It’s that time of year again: candy canes, sugar cookies, and large turkey dinners, followed by eggnog around the fire. For many of us, the holiday season is a joyous time to gather with friends, family, and colleagues to celebrate the year’s cheer.

As I enter the holiday hoorah, I tend to start my New Year’s resolution list. “I’ll watch what I eat after New Year’s,” I’ll say, while eating another serving of pumpkin pie.

“And I’ll start exercising again, too,” I’ll add, propping my feet up on the couch, just in time to continue television’s winter movie marathon.

The problem here is that once the New Year begins, I will have gained weight and likely won’t lose it.

More weight is gained during the holiday season than during any other time of year, explained Brenda Davy, registered dietitian, associate professor of human nutrition, foods and exercise in the College of Agriculture and Life Sciences, and affiliated researcher with the Fralin Life Science Institute and the Translational Obesity Research Center.

Not only is weight gained during the holidays, she added, but it’s often not lost during the course of the rest of the year.

Contrary to resolution frenzy, the healthy solution may not be about getting on the right track after the New Year, but instead about making conscientious choices throughout the holiday season.

Davy also explained that additional weight gain tends to happen this time of year because regular routines change. Instead of heading home after work, we engage in parties, gatherings, late night nostalgia—all surrounded by a plethora of food and drink, right there in front of us, to be tried, discussed, nibbled, gobbled, and juxtaposed with feelings.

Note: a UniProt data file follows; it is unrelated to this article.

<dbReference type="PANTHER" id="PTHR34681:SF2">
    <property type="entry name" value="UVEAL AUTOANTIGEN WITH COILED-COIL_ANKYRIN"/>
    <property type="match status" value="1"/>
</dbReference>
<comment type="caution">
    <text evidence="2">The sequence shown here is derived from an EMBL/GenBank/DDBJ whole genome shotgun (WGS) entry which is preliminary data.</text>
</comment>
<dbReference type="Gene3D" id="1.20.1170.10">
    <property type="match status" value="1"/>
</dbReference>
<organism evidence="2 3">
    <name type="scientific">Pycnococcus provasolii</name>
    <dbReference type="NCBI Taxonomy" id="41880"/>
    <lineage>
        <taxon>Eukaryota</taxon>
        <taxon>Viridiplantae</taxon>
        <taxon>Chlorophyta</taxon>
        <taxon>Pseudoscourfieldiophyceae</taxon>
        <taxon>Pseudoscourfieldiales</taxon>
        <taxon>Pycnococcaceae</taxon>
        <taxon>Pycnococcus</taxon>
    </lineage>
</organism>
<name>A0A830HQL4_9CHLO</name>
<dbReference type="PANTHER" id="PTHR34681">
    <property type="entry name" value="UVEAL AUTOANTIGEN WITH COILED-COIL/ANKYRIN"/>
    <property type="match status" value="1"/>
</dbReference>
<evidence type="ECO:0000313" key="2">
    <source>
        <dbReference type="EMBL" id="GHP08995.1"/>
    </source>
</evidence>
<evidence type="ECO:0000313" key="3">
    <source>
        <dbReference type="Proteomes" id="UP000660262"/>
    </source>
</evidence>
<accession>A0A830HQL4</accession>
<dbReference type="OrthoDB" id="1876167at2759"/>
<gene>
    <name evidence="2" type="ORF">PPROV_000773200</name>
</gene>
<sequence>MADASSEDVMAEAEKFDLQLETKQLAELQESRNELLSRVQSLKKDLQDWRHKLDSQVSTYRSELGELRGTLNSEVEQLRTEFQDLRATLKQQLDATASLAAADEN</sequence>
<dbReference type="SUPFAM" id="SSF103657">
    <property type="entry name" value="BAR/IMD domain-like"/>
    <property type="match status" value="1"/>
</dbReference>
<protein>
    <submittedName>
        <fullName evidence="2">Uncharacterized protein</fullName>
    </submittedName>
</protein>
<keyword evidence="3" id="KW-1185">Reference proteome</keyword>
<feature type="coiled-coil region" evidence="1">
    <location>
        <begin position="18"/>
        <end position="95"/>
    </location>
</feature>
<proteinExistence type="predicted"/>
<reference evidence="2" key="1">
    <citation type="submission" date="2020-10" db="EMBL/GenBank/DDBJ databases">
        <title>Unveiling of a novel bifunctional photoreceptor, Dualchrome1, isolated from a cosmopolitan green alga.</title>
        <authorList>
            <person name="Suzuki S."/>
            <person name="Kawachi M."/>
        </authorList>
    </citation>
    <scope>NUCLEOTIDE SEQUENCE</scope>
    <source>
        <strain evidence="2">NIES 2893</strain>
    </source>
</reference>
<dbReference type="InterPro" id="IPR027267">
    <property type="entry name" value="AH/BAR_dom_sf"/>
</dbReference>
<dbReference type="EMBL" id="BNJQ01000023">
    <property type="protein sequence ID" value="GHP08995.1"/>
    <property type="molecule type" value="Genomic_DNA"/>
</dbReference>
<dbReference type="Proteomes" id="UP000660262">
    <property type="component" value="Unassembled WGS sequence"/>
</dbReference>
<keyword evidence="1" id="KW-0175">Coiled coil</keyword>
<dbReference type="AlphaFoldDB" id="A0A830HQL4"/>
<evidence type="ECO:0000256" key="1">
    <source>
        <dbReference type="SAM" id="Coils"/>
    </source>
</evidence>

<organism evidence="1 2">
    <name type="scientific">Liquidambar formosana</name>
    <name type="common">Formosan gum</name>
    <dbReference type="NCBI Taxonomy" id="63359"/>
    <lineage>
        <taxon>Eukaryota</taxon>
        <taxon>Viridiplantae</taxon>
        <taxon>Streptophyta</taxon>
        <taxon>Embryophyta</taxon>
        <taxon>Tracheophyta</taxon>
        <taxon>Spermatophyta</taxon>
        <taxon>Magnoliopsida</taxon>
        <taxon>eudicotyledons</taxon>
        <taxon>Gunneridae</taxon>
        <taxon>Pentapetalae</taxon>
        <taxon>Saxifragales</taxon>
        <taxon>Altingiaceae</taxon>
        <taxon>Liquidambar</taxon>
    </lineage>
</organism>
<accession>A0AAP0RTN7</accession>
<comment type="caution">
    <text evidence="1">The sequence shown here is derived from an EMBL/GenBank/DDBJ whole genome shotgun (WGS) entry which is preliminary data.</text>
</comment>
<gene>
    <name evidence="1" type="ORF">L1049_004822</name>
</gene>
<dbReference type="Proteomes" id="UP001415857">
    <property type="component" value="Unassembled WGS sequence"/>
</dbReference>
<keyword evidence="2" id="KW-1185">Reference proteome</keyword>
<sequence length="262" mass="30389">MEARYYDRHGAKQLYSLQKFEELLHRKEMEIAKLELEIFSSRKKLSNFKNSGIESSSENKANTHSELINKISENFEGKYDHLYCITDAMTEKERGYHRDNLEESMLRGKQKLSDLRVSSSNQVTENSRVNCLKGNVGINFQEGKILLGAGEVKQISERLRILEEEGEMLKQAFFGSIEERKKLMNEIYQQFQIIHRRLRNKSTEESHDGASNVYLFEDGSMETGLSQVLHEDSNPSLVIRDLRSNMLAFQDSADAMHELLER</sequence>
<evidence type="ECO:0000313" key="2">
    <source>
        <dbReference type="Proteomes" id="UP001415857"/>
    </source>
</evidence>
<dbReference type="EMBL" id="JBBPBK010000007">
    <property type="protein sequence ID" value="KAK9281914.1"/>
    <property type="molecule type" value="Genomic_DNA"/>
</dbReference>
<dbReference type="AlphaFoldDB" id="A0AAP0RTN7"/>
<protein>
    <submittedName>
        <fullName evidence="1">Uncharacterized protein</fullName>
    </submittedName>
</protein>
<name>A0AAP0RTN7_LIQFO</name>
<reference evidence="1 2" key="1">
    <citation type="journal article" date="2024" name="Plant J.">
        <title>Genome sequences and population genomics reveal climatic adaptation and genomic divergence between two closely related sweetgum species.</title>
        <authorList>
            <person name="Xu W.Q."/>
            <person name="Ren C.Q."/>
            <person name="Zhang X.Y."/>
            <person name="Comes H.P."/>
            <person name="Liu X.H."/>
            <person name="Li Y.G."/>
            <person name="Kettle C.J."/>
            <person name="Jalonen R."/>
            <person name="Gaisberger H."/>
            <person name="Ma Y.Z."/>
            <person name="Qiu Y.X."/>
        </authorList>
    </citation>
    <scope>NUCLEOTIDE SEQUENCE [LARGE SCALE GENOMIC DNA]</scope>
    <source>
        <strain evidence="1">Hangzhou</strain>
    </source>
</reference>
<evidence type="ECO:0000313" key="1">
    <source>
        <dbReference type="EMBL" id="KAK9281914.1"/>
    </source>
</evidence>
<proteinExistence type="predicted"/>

So how can we keep from adding on extra pounds? One way is to pay close attention to our behavior during the holiday season rather than wait until the start of the New Year.

In a 2011 study published in SCAN’s Pulse newsletter, Davy, along with Virginia Tech colleagues Jyoti “Tina” Savla, associate professor of human development in the College of Liberal Arts and Human Sciences, and Jamie Zoellner, associate professor of human nutrition, food and exercise in the College of Agriculture and Life Sciences, investigated the effectiveness of daily self-monitoring for weight maintenance over the holidays.

Participants who had already lost weight were able to more successfully maintain their body weight by completing weekly self-tracking logs. In these logs, participants recorded their daily body weight, number of steps per day, and consumption of fruits and vegetables.

Ultimately, the researchers found that self-monitoring body weight, food intake, and physical activity may help prevent weight gain over the holidays.

This is a particularly helpful strategy for overweight, obese individuals because they are potentially at higher risk of gaining weight during the holidays, gaining up to five times more weight than normal weight individuals.

The study also discusses common reasons for general weight gain, including lack of portion control, stress, sugary beverages, eating away from home, consuming too many calories, and lack of physical activity—all behaviors that tend to emerge from holiday festivities and the doldrums of winter months.

The Academy of Nutrition and Dietetics, formerly the American Dietetics Association, supports ways we can eat healthier by offering helpful tips for holiday eating and party planning. For suggestions, visit and enter search terms like party time or holiday celebrations to get started. This information is free and open to the public.

For additional information on nutrition and how it affects health and obesity, follow Davy on Twitter @DavyBrenda.

Holidays happen. So this year, let’s cheers to our health and start healthy resolutions before we ring in 2016.

Updated Dec. 22, 2015